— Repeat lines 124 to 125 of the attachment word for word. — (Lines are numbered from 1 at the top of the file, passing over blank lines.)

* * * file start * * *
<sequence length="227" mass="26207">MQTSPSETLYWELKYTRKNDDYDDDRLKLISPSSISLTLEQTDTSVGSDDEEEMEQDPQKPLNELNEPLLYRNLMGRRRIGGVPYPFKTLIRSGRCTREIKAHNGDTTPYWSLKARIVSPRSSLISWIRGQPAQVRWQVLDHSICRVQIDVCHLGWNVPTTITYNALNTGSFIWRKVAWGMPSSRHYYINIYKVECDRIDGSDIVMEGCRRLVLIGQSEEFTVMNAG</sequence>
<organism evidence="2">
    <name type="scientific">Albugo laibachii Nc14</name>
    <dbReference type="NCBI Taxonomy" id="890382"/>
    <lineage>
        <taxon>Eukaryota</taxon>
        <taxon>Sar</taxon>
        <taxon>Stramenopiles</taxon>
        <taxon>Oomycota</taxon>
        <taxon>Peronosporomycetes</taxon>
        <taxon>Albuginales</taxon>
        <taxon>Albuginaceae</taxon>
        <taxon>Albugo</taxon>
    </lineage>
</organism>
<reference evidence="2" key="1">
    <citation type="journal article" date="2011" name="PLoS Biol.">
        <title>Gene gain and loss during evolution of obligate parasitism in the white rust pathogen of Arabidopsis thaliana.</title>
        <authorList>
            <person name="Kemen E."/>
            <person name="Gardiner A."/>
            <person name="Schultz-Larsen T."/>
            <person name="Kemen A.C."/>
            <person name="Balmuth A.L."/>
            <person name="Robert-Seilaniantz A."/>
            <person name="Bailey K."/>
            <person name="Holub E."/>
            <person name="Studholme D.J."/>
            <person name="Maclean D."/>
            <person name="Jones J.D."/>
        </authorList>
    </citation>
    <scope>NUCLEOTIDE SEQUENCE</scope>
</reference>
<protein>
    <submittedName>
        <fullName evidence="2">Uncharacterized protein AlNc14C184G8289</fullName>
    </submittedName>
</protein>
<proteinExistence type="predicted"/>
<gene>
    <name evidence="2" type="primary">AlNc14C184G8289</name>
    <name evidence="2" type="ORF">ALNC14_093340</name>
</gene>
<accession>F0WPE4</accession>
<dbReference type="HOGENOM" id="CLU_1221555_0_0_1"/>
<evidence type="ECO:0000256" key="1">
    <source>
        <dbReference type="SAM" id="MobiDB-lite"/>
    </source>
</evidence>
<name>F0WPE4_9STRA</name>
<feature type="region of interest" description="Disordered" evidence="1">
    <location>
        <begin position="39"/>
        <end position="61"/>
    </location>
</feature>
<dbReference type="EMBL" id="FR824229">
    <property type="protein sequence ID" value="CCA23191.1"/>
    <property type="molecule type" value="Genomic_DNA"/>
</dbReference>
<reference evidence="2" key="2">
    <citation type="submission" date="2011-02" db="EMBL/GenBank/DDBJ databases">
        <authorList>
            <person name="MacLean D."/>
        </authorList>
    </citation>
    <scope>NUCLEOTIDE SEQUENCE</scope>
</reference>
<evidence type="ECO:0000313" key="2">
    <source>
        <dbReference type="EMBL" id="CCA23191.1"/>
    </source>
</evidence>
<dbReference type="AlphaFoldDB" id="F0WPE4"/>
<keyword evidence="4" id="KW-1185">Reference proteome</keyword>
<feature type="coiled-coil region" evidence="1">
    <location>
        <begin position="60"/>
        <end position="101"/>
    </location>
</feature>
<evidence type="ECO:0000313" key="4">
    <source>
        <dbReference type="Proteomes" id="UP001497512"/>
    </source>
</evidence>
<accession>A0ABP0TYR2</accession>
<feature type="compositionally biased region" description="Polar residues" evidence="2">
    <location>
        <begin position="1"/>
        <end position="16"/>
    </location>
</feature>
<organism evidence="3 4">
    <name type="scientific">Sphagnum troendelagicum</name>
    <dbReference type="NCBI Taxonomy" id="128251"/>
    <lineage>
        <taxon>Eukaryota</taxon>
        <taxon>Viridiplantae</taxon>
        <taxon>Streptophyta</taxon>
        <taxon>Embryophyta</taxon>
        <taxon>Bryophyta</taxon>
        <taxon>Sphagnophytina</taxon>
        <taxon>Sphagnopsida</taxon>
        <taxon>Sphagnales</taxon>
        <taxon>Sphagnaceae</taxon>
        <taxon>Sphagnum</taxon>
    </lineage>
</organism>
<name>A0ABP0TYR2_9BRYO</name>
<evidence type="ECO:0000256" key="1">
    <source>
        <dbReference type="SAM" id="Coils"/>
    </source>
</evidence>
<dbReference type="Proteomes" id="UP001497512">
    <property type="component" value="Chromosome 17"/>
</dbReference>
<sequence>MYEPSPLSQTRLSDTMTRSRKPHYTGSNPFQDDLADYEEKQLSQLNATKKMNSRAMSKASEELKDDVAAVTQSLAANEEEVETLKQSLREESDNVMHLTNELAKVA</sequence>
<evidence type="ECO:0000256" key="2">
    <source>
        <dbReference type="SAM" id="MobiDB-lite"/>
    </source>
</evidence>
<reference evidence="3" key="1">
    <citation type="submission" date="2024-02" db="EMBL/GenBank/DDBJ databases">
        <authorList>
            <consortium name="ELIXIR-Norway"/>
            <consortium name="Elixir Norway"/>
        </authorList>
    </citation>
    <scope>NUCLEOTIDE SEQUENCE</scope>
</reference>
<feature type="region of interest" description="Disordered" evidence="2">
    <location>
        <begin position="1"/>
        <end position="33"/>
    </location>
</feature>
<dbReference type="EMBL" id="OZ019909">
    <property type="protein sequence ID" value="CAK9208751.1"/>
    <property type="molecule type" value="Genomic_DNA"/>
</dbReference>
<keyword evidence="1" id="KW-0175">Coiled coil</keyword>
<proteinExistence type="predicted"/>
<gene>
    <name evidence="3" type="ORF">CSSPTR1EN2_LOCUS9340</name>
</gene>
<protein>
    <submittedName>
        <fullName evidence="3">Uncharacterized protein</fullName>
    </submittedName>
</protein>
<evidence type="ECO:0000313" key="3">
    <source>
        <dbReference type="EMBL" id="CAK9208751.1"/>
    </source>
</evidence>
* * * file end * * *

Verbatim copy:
        <dbReference type="SAM" id="MobiDB-lite"/>
    </source>